Section 10 of the Administrative Procedure Act, 60 Stat. 243, 5 U.S.C. § 1009 [predecessor of 5 U.S.C. § 701], excludes from the categories of cases subject to judicial review "agency action" that is "by law committed to agency discretion." We think the initiation of a proceeding for readjustment of the tolls of the Panama Canal is a matter that Congress has left to the discretion of the Panama Canal Co. Petitioner is, as we have seen, an agent or spokesman of the President in these matters. It is "authorized" to prescribe tolls and to change them. Canal Zone Code, Tit. 2, Sec. 411. But the exercise of that authority is far more than the performance of a ministerial act. As we have seen, the present conflict rages over questions that at heart involve problems of statutory construction and cost accounting: whether an operating deficit in the auxiliary or supporting activities is a legitimate cost in maintaining and operating the Canal for purpose of the toll formula. These are matters on which experts may disagree; they involve nice issues of judgment and choice, which require the exercise of informed discretion. [Citations omitted].

Id. at 317, 78 S. Ct. at 757.

Although this court has not previously considered the question of whether HUD's determination of rental charges is reviewable or not,5  other circuit courts have uniformly held that such determination is not reviewable. In the seminal case of Hahn v. Gottlieb, 430 F.2d 1243 (1st Cir. 1970), in which the tenants of Section 221(d) (3) housing projects challenged HUD's approval of increased rents, the First Circuit stated:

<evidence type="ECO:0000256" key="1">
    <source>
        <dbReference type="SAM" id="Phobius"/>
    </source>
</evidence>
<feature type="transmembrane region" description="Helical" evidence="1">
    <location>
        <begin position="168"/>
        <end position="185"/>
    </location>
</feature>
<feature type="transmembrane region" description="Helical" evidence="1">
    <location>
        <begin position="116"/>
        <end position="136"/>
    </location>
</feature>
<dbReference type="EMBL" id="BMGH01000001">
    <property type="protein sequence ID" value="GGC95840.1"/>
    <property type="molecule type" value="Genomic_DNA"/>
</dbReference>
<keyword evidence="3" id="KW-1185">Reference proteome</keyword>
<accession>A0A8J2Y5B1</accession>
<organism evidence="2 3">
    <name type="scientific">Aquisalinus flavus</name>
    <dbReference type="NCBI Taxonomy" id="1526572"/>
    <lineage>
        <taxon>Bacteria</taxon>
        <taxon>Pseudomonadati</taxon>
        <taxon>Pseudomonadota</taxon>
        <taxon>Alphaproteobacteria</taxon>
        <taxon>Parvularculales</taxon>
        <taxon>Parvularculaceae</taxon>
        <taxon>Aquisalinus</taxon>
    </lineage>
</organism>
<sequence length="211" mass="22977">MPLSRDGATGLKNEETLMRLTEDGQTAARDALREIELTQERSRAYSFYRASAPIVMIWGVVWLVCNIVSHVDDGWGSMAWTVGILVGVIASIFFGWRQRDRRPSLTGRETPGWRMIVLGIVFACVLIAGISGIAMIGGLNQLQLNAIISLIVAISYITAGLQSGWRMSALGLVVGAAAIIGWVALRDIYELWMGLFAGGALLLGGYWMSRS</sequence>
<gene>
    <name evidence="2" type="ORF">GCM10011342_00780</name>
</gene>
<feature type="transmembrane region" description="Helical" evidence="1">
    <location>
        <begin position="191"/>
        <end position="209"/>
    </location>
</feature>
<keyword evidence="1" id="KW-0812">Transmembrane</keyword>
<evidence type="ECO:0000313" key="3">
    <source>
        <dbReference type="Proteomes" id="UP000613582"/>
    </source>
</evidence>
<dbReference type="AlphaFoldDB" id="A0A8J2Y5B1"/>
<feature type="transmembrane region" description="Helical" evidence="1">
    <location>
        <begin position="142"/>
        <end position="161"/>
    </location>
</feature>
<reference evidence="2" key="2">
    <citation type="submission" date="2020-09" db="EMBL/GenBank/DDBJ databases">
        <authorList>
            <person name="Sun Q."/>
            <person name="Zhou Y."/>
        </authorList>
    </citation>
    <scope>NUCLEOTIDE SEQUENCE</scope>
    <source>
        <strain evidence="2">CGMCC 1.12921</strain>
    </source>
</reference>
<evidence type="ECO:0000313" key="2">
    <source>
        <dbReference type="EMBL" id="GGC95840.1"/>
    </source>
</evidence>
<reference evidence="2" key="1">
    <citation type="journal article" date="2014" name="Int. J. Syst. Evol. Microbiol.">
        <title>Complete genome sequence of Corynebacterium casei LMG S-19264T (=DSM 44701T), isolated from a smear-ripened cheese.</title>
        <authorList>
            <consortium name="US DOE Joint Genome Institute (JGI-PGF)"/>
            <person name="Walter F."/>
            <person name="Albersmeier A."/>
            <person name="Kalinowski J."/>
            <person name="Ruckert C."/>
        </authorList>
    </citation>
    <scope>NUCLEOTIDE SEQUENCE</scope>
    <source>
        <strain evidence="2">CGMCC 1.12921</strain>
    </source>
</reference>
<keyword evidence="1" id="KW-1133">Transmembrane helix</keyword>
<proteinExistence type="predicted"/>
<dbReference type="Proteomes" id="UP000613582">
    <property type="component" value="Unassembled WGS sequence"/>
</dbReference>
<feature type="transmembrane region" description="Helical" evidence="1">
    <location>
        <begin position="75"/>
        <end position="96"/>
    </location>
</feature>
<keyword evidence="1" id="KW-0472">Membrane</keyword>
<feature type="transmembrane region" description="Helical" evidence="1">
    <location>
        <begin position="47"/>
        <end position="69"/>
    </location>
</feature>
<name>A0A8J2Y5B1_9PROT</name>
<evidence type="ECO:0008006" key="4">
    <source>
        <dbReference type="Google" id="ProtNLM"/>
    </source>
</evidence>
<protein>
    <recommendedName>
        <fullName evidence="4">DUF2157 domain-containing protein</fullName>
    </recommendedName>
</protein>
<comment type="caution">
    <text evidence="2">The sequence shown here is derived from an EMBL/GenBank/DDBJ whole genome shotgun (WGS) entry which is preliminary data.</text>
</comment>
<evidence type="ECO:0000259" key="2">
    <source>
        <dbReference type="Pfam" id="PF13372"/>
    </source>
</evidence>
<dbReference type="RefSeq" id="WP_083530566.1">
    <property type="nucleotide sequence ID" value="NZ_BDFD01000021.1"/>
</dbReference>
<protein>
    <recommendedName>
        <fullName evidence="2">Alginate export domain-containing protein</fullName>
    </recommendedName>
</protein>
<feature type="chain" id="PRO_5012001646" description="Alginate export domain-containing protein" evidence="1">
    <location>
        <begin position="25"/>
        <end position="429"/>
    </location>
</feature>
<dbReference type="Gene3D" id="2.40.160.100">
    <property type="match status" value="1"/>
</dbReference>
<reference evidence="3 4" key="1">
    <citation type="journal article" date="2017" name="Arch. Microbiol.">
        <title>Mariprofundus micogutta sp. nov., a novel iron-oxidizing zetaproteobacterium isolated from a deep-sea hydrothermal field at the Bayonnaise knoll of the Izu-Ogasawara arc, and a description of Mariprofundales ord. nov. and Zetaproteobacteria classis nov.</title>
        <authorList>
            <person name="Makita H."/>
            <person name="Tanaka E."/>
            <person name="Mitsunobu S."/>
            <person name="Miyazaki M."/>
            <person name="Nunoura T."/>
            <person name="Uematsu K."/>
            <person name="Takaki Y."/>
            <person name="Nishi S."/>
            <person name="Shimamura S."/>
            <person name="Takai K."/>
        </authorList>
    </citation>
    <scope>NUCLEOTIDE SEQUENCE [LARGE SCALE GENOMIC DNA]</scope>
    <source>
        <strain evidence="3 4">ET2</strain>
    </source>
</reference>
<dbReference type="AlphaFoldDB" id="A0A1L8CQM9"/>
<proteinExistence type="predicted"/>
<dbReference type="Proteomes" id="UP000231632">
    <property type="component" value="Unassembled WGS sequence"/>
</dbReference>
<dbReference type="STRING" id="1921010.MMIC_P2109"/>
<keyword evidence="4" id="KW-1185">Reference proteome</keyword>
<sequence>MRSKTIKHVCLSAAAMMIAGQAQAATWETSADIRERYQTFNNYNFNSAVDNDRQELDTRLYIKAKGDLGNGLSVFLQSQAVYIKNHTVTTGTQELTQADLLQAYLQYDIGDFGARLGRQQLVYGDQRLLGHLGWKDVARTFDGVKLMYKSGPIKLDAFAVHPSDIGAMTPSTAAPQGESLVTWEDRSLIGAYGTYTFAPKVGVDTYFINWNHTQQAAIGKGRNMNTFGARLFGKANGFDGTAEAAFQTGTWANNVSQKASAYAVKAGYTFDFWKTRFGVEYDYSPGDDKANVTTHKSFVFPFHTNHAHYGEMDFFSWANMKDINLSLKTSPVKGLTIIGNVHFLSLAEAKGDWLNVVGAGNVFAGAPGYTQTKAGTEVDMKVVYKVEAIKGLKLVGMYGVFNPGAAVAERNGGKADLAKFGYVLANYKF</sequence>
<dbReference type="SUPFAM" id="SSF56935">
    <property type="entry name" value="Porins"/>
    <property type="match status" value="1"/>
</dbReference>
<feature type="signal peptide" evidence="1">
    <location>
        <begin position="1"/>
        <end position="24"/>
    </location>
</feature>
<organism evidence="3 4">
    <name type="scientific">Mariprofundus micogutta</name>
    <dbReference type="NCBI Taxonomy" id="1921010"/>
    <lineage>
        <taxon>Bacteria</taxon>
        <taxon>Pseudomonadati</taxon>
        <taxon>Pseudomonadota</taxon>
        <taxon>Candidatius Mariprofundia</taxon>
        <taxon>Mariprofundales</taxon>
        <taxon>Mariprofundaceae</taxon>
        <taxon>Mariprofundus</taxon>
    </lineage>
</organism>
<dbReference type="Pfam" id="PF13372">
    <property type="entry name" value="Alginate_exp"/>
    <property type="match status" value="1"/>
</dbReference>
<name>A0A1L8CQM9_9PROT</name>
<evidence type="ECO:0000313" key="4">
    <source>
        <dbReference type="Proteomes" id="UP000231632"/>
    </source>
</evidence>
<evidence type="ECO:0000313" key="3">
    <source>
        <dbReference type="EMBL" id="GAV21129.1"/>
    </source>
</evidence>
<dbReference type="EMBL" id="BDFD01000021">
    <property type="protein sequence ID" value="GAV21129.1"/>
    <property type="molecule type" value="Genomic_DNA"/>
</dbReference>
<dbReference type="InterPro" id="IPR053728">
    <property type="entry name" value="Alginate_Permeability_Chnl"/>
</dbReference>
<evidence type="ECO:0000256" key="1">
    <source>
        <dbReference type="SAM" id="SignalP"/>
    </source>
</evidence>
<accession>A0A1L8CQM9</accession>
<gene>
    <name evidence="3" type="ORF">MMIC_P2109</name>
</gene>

Looking first to the appropriateness of judicial review, we note that courts are ill-equipped to superintend economic and managerial decisions of the kind involved here. This is not a case which can be resolved by "judicial application of canons of statutory construction." Compare Barlow v. Collins, supra at 166, 90 S. Ct. at 837. A partial list of the issues raised by plaintiffs either in the FHA [a HUD agency] hearing or in the court below includes: whether the landlord's increased operating costs were attributable to poor design and construction defects; whether and to what extent costs attributable to such defects should be absorbed by the landlord or passed on to the tenants; whether estimates of the vacancy rate, of commercial occupancy, and of managerial expenses were reasonable; and whether the FHA had properly determined the investment base for computing a reasonable return. Our only guides in answering such questions are the sometimes conflicting statutory goals of increased low-rent housing through private investment and the extremely broad regulatory criteria of maintaining "the economic soundness of the project" while insuring "a reasonable return on the investment consistent with providing reasonable rentals to tenants." 24 C.F.R. Sec. 221.531(c). Under these circumstances, we willingly confess our incapacity to contribute intelligently to the general course of decisions on rents and charges. [Citations omitted].